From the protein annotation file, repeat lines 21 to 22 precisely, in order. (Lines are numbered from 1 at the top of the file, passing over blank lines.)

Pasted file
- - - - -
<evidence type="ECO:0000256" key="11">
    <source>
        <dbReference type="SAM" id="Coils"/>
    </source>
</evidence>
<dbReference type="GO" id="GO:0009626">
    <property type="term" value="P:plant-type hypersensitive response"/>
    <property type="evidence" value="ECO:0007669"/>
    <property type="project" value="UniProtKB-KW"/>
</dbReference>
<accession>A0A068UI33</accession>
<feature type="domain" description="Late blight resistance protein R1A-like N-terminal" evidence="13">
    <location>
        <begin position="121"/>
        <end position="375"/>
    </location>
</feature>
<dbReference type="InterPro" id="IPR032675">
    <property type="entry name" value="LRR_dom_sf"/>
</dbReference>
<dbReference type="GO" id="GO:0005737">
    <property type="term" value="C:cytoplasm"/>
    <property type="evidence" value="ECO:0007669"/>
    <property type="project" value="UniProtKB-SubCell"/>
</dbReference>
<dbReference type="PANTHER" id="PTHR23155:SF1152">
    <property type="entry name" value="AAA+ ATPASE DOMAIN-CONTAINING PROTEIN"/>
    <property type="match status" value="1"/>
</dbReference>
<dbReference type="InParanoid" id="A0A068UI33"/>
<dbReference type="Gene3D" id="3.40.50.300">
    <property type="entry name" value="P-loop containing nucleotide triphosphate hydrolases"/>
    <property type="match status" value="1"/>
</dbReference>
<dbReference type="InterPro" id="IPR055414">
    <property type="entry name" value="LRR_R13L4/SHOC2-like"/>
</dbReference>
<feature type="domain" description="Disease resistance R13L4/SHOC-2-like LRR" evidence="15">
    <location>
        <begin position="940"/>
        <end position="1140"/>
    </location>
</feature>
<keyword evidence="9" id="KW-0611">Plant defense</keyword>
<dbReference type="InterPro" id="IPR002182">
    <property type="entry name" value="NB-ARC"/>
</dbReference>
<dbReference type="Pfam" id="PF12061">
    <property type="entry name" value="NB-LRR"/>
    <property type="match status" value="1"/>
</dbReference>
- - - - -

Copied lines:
<dbReference type="GO" id="GO:0005737">
    <property type="term" value="C:cytoplasm"/>